Vaccines: Study Shows Vaccine Will Enhance Delta Infectivity



Japanese researchers have submitted a new study showing that mRNA vaccines may actually enhance the infectivity of the Delta variant, making it completely resistant to the vaccine.

While the vaccines have shown to be effective against certain variants of concern (VOC), there is a “tradeoff “ that the same antibodies that offer vaccine-induced immunity make also fuel the growth of vaccine-resistant mutations, the researchers found. Specifically, these same antibodies can also “enhance the infectivity of SARS-CoV-2 by inducing the open form of the RBD (receptor binding domain).”

Researchers study

The researchers’ study examined the neutralizing and enhancing functions of these antibodies and found “an evolutionary pathway by which the Delta variant could achieve complete escape from vaccine-induced immunity, which provides important information for the design of next-generation vaccines.”

This information matters when making predictions for future mutations of the Delta variant, the researchers said, as “these results suggest that the Delta variant may acquire full resistance to BNT162b2 immune sera by acquiring additional mutations in the RBD that disrupt recognition of anti-RBD neutralizing antibodies.”

The case

The case of an 86-year-old man who died after his first dose of the mRNA COVID-19 injection, but before he received the second, is posing questions about the safety, side effects, immunogenicity, and possibility of antibody-dependent enhancement (ADE) after receiving just one dose.

Writing in the International Journal of Infectious Diseases, study authors said the man died from acute renal and respiratory failure. Although he tested positive for the virus two days before he died, his autopsy attributed his death to acute bronchopneumonia and tubular failure. “These results might suggest that the first vaccination induces immunogenicity but not sterile immunity,” study authors said.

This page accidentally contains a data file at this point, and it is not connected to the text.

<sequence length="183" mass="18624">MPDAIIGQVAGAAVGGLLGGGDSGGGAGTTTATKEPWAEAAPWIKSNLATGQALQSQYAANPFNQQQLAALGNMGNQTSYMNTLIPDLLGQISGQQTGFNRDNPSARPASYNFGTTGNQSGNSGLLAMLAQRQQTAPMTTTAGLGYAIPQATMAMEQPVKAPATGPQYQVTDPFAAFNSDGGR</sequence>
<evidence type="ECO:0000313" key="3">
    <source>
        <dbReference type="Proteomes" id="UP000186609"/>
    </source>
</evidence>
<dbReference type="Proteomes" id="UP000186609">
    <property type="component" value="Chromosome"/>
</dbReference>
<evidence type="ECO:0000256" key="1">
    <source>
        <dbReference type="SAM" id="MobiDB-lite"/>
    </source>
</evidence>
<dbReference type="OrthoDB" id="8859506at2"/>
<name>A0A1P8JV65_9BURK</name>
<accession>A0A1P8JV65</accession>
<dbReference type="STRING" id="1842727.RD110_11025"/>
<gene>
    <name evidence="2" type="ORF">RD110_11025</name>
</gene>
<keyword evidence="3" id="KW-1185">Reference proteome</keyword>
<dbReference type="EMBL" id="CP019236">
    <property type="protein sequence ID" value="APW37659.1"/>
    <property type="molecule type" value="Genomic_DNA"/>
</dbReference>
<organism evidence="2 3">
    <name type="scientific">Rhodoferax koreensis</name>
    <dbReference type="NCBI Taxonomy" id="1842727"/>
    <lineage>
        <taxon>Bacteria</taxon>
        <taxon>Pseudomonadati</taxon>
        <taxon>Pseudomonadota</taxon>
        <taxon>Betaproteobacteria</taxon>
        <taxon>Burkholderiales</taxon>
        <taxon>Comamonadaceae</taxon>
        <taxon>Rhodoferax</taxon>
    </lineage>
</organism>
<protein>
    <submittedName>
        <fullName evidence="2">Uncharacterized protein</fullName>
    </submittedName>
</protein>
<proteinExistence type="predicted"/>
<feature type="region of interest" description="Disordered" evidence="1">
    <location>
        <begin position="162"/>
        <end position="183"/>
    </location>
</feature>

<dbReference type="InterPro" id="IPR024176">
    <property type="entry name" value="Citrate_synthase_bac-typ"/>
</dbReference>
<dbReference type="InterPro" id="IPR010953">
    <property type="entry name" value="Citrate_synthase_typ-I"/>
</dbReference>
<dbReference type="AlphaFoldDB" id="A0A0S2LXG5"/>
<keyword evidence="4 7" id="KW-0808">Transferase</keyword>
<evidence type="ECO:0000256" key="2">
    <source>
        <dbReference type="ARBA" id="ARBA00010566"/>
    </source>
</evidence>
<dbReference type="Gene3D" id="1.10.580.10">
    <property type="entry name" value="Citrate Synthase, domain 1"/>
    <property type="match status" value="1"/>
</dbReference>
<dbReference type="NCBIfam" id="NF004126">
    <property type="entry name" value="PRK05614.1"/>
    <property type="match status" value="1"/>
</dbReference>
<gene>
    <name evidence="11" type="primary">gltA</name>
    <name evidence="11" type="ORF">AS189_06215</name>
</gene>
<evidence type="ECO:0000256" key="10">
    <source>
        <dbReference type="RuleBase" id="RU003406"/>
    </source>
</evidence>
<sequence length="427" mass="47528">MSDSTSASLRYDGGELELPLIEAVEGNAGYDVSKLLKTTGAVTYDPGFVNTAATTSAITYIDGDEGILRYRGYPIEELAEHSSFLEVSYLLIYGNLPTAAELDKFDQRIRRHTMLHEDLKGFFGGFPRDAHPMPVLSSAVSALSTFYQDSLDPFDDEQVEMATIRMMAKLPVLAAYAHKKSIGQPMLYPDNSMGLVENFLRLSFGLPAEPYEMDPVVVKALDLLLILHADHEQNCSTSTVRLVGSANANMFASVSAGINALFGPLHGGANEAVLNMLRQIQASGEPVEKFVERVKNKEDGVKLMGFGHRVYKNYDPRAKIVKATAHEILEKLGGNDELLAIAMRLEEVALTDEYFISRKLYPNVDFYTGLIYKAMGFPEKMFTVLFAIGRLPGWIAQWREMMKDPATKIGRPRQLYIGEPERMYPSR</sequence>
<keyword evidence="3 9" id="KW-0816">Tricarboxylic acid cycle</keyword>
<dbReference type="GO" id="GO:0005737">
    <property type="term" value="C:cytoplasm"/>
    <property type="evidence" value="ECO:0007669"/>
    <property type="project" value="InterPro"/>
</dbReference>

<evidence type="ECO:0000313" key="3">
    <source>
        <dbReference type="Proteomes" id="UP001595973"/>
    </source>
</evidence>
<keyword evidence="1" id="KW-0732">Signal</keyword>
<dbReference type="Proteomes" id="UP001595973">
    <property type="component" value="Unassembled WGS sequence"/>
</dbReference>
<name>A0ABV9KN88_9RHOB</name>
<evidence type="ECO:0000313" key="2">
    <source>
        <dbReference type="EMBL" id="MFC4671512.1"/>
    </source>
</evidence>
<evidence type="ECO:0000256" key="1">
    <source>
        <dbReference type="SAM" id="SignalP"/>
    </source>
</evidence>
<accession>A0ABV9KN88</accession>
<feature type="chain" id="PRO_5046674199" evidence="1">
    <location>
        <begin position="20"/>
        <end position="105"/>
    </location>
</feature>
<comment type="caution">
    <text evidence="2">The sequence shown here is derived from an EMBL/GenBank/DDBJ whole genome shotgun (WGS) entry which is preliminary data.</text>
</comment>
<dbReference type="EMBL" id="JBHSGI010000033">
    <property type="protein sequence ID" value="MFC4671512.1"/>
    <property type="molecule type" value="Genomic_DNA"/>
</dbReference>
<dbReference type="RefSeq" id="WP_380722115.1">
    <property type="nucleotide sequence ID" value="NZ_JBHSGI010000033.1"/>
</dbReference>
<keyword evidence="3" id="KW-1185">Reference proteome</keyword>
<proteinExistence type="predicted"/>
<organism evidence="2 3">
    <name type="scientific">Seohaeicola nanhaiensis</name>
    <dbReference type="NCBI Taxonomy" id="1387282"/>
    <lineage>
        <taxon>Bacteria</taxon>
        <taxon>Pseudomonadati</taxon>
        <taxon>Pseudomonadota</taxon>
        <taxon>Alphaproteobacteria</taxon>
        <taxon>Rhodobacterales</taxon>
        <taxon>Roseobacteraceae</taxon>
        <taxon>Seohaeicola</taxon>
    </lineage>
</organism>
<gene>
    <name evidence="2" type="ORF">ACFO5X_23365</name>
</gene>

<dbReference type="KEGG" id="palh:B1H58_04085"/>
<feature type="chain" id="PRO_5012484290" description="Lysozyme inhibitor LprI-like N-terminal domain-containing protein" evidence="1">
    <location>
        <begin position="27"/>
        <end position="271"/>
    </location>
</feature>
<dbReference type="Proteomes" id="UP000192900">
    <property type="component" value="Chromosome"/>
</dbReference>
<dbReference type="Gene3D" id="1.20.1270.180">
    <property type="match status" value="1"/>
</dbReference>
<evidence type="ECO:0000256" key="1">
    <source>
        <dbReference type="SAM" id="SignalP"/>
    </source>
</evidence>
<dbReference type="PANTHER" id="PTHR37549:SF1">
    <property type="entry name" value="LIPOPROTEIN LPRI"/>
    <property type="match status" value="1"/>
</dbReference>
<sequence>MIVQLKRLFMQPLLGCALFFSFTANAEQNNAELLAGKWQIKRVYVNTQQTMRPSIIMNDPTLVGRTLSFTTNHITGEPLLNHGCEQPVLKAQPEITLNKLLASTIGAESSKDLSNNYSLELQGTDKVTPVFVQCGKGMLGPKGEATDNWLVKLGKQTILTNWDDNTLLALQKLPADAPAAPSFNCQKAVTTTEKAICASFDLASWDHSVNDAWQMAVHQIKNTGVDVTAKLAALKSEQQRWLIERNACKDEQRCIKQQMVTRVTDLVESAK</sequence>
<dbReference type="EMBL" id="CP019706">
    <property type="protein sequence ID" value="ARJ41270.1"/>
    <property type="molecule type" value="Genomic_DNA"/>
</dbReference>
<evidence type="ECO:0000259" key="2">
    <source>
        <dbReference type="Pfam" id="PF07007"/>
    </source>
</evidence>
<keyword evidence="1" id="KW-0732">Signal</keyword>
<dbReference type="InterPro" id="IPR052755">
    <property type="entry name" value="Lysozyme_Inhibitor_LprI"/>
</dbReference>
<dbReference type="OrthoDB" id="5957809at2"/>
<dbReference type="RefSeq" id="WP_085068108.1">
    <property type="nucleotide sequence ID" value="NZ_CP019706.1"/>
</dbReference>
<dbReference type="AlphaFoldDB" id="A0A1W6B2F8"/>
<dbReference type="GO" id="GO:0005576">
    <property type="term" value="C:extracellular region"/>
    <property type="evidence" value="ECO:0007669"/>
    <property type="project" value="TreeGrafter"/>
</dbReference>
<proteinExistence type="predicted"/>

In a Twitter feed, however, at least one doctor questioned the circumstances under which the patient died, and suggested that the vaccine may set the stage for antibody-dependent enhancement (ADE). ADE occurs when antibodies help a virus infect cells, rather than prevent it.

“This is a very important cause, as it highlights the difference in the body’s immune response to sarscov2 after vax but before fully neutralizing titers,” AMM MD tweeted. “It also makes me wonder if this isn’t what is happening in breakthrough covid cases (develop covid months after complete vaccination, when immunity is waning). This could all serve as evidence for antibody-dependent enhancement.”


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